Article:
April 23rd marked the first Passage Foundation Board meeting of the year. The Board, comprised of various community members and Northwest Passage Staff, reviewed Scholarship applications from 4 past clients, awarding a grand total of $6200.
The funds will be used for everything from school tuition to rent expenses.
I wanted to update you on the fun and exciting things going on with the Passage Foundation! We met yesterday and awarded money to 2 Northwest Passage Clients and 2 Northwest Journey Clients.
Jalyn W. received up to $2500/semester for her first year at UW-Superior. She will be studying Psychology/Social Work. Jalyn has overcome a lot lately (death of her mother and horse) and is still using her skills and working hard to be successful!
Alexa G. received an award of $2700.00 to help her buy clothing and establish her first apartment. She has two jobs in the food service industry and this will really help her continue her positive efforts. She doesn’t have a lot of supports, so Emily and Amanda have helped her a lot in this process!
Northwest Journey Approved $500 awards for Noah P. and Eric A, who are both are attending college.
Eric will by studying gunsmithing, and Noah is pursuing a degree in Bible Studies.
Huge Congratulations to all of these great kids!!! Remember, without your efforts and guidance, would likely not be where they are today!
Update regarding the Passage Foundation:
We meet in the Spring and Fall of each year. Clients need to be out of the program for at least 6 months and be making efforts to be successful, law abiding and healthy individuals in their communities. They can be 14, 24 or 34 years old and still apply and be eligible for an award.
Each time one of your kids calls back to update you on their efforts since discharge or to tell you a fun story, or look for advice, Please remind them about the Foundation! Applications are in the public folders and on the website. We are also looking into better ways to keep everyone informed and thinking about The Passage Foundation.
The Board currently consists of the following people, so feel free to ask them questions as well:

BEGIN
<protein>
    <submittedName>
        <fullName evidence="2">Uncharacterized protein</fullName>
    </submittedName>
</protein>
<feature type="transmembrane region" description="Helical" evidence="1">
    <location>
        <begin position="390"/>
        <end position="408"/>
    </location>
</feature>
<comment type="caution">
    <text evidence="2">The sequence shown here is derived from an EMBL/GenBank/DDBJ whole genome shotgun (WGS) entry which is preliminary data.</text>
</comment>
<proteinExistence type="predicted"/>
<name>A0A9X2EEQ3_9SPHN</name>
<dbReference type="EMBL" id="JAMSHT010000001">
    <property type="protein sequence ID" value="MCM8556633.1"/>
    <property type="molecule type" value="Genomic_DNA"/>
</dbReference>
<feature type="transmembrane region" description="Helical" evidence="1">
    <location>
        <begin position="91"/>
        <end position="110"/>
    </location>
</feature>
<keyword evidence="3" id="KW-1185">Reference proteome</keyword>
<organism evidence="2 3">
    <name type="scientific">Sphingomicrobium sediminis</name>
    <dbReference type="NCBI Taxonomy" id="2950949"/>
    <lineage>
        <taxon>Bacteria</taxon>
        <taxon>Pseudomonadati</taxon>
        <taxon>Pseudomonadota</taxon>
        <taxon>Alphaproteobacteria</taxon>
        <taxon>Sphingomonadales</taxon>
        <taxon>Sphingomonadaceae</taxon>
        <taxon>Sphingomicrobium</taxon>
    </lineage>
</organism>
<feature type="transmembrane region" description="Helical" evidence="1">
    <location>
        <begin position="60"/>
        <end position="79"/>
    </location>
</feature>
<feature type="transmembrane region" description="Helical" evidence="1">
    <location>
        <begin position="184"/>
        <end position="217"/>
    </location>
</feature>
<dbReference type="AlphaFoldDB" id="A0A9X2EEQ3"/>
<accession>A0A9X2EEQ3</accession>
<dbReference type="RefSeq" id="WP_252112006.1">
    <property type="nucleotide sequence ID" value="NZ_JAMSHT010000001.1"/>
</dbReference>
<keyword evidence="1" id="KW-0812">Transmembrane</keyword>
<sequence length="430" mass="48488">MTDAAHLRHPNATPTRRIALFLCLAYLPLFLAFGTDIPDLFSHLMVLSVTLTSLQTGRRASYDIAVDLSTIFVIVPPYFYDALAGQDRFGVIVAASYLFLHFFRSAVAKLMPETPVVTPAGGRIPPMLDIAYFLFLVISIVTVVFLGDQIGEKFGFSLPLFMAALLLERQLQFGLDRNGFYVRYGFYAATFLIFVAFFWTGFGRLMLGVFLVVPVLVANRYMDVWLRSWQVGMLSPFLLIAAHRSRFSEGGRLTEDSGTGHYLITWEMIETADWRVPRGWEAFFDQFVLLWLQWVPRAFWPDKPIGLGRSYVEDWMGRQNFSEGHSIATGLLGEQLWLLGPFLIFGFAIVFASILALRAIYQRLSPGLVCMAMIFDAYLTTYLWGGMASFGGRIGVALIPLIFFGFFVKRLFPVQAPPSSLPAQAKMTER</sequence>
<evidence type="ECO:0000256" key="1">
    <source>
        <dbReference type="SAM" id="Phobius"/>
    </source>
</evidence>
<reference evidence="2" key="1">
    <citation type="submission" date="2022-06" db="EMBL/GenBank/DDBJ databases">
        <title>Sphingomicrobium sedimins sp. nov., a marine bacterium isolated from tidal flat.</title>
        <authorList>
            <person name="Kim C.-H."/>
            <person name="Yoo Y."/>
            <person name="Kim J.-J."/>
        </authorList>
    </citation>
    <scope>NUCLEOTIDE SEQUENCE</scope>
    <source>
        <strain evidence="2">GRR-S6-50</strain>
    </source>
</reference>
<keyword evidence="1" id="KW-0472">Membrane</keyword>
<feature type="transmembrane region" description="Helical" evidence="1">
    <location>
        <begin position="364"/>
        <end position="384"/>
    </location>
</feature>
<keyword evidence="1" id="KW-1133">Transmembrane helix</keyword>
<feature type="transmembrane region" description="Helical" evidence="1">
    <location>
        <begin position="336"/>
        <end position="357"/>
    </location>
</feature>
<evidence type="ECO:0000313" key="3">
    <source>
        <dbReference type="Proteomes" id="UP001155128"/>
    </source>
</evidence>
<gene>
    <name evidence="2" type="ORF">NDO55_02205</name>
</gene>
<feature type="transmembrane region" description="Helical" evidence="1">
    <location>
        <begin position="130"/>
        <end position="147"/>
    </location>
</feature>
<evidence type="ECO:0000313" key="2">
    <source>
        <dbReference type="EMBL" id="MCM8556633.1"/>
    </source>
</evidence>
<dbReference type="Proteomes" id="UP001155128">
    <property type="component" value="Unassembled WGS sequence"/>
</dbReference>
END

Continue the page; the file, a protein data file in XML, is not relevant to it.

And Mandy O’Malley (me)
On July 25, a group of four young girls from Northwest Passage Prairieview hiked down to Schaefer Cabin for a day of recreation and relaxation. Schaefer Cabin, is tucked away in the woods sitting above the Namekagon River. The rustic log cabin, large grass yard, cozy fire pit area, and alluring forests surrounding this region makes it an ideal place to find privacy and peace. (Schaefer Cabin is in the process of being renovated to become a retreat center for residents at Northwest Passage.) On this day, the girls were there to play by the river, but they also had their first photojournalism assignment. Meet, interview, and photograph Branda Thwaits.
Park Ranger Branda arrived shortly after the girls finished their picnic lunch. Branda stepped out of her truck with her inviting smile, hopeful eyes, and bright voice. She works as a ranger for the National Park Service and is considered to be an ambassador to the local river ways. She is a brilliant planner with a knack for connecting groups of people with positive experiences on the Wisconsin rivers. Branda brought along her mucking tools, and together we gathered on the shoreline of the Namekagon River to explore together. We began to investigate and learn about the small creatures that are usually overlooked by the paddlers and fisherman.
One young girl timidly conversed with Branda about the thought of leeches being in the water. Nevertheless, these nature girls forged ahead leaving the worries of leeches behind after realizing the cool sandy water was more or less a place of sanctuary. I looked out to see these young girls playing in the water. They were enthusiastic about the bugs and small creatures they were finding. I watched from a distance as one photojournalist (aka resident) hunted to capture a frog with Branda. I also caught sight of Branda exclaiming the discovery of a dragonfly nymph – the first one to be found by the girls. The girls happily mucked in the river as the water slowly grazed past their legs. After a short period of time Park Ranger Branda helped the girls identify dragonfly nymphs, caddis fly homes, minnows, crayfish and a frog.